When interviewing for a job as a Cisco Network Engineer, come armed with compelling stories of how your networking saved the day – or didn’t. It’s OK to talk about efforts that didn’t turn out so well, as long as you describe what you learned along the way. To many hiring managers, the learning is the key.
The Cisco certification is designed to demonstrate that you can plan, implement, verify and troubleshoot local and wide area enterprise networks. Interviewers want to gauge your experience level and technical knowledge, which in most cases calls for brief, detailed stories. If you can talk security, voice, wireless and video, you’re bound to have some compelling tales.
Have you managed heterogeneous networks and environments, supporting both Linux and Windows-based networking?
- What most people say: This is not a yes or no question. Elaborate on your experience. (Note to interviewers: Open ended questions yield better answers than yes-or-no queries.)
- What you should say: Describe the challenges hybrid environments pose, but don’t gloss over the problems or your struggles. Explain how you managed a tough situation or found an innovative solution.
- Why you should say it: The Linux Foundation’s Enterprise End User
study has found that companies are deploying more Linux while keeping their Windows servers. That means you need to show proficiency in both.
What are some examples of troubleshooting methods you’ve successfully used in the past?
- What most people say: Someone who’s never been in charge of a troubleshooting project and simply did what they were told might give a generic answer or outline some more traditional troubleshooting methods. That doesn’t make them stand out.
- What you should say: Every network issue is different, and say so. Then be specific about how you identified a particular problem and went about fixing it. For example, just mentioning that you’ve used the Top Down or Bottom Up approach is helpful, but offer specific details.
- Why you should say it: The details show the interviewer that you have specific and successful troubleshooting experience.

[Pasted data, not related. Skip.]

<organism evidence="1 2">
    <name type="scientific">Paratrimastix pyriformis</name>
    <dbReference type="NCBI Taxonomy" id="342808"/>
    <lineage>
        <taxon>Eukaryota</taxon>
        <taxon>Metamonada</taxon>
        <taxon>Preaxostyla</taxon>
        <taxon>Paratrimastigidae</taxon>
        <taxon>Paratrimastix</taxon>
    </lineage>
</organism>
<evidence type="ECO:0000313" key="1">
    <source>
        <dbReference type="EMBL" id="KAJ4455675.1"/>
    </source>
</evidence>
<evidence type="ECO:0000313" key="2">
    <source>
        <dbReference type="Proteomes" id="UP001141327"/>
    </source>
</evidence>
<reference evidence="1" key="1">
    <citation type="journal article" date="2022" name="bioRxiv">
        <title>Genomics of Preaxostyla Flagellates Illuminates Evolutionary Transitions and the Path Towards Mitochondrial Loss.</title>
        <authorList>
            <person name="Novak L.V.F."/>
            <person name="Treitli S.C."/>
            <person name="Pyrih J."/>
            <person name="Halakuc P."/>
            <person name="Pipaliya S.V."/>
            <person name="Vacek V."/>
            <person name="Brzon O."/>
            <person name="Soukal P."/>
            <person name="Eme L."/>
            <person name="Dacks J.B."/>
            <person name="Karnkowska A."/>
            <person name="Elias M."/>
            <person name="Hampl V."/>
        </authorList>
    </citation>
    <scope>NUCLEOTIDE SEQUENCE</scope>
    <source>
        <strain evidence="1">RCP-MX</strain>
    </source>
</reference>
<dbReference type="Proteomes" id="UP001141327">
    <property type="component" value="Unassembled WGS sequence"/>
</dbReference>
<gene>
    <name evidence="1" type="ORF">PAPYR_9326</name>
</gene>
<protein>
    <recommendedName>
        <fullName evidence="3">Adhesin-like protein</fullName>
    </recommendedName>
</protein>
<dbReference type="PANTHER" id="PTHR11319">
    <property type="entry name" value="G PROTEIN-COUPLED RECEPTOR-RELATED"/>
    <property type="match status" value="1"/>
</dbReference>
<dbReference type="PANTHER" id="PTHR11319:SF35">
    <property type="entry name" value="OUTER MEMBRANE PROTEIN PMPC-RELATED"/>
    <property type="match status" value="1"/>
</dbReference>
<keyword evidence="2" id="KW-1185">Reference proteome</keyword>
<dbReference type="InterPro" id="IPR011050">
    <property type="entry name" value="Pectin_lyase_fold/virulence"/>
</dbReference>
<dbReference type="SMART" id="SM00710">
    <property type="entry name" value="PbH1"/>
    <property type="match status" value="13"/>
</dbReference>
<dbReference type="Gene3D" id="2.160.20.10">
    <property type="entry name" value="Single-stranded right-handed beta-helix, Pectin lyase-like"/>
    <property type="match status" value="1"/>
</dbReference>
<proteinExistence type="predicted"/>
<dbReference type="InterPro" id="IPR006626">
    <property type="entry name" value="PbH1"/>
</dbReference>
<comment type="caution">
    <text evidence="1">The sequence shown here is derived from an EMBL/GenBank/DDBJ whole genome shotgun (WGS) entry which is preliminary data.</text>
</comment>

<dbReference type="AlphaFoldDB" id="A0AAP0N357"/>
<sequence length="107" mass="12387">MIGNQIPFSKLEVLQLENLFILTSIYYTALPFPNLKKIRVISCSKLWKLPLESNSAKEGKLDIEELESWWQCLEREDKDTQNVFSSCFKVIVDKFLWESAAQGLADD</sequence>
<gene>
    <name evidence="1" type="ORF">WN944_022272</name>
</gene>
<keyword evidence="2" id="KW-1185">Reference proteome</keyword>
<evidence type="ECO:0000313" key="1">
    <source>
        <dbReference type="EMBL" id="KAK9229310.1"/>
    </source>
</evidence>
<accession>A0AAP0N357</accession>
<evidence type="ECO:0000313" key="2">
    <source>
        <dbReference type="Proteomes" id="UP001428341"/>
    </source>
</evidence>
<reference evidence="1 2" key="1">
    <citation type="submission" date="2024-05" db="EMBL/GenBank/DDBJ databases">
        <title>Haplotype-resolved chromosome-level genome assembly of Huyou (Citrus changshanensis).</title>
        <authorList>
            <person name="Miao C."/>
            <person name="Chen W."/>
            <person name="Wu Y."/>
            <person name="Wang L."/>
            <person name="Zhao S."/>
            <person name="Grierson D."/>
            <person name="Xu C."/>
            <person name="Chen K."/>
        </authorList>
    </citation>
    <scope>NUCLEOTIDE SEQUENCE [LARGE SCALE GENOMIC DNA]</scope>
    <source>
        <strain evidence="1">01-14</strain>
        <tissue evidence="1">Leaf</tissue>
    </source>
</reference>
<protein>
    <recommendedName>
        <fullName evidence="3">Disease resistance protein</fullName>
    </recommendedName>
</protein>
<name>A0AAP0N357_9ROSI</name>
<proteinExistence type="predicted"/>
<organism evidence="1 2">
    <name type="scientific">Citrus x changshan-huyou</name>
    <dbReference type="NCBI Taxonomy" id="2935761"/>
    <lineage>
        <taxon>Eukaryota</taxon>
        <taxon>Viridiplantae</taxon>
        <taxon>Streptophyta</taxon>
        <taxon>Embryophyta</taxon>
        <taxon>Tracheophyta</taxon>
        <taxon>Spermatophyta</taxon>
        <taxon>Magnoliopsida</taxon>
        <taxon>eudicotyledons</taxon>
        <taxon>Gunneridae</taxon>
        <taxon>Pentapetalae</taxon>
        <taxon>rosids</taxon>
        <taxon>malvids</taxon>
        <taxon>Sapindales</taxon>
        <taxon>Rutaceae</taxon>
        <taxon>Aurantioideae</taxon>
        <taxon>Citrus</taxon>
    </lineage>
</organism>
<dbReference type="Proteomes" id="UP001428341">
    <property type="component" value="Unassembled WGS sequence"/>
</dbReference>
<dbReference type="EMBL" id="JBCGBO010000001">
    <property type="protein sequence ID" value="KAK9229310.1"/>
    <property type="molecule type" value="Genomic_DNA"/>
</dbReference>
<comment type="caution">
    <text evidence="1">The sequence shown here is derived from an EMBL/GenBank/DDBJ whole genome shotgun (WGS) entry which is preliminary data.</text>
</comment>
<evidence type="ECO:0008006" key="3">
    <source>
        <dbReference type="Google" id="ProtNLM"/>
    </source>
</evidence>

What tools do you typically use to isolate and troubleshoot network issues?
- What many people say: They list the names of the tools.
- What you should say: Explain your selection process and throw in something illustrating your diligence and attention to detail.
- Why you should say it: The interviewer wants to know more than the names, but also why you prefer them. This allows the manager to get a deeper understanding of your real knowledge of networking in all environments.
What are some ways you’ve improved network performance in the past?
- What most people say: They talk about problems they’ve fixed in the past, but not necessarily how they’ve improved performance.
- What you should say: Qualified candidates usually have crowning moments to talk about, instances where they’ve taken on a project and seriously improved the network’s performance. You should jump on this question and answer it with strength and excitement.
- Why you should say it: Most companies are looking not only for network engineers who are not only problem-solvers, but people who can strengthen they networks and organization.
How much experience do you have working with the development team as well as the sysadmin/networking team?
- What most people say: The DevOps concept of integrating the development and operations teams is fairly new, so don’t fudge it if you’ve been on only one side or the other. These teams focus on shrinking development time, saving money and eliminating conflicts between developed projects and operational integration, and rely heavily on open communication.
- What you should say: Even if you haven’t been on such a team, here’s an opportunity to tell a story about a related skill, such as your ability to work closely with other units or to communicate effectively.
- Why you should say it: As these teams become more common, you’ll need to be able to articulate this experience or your willingness to dive in.
What things should be considered when designing an enterprise network?
- What most people say: They mention some of the more generic things to be considered (which can easily be found through a basic Internet search. Managers know that.).
- What you should say: Begin with, “That depends, because a cookie-cutter approach just won’t work when it comes to enterprise network design.” Then outline a specific enterprise network you’ve designed and its particular concerns.
- Why you should say it: This type of answer lets the interviewer know more about your specific level of experience rather than just your level of technical knowledge. In just about every case, experience trumps knowledge.
Describe your experience with software-defined networks (SDNs).
- What most people say: They provide very granular and specific answers.
- What you should say: Respond with a detailed, but high-level approach.
- Why you should say it: The company may not yet have decided which way to go, since there are some pretty specific technological disagreements about SDNs.
Describe how you’ve met the challenges associated with IPv6.
- What most people say: Usually that IPv6 is a problem that can be worked around with approaches like network address translation.
- What you should say: IPv6 is a real and definite channel that needs to be met head on.
- Why you should say it: It’s true and the answer sounds proactive.
We compiled these questions and answers with the Linux Foundation’s training staff, Andrew Schrage, co-owner of the startup Money Crashers, and Carl Weinschenk, longtime data and telecom blogger for websites like IT Business Edge.
Now that you’re prepared to ace your interview, get yourself prepared for the next step by knowing how to maximize your network engineer salary.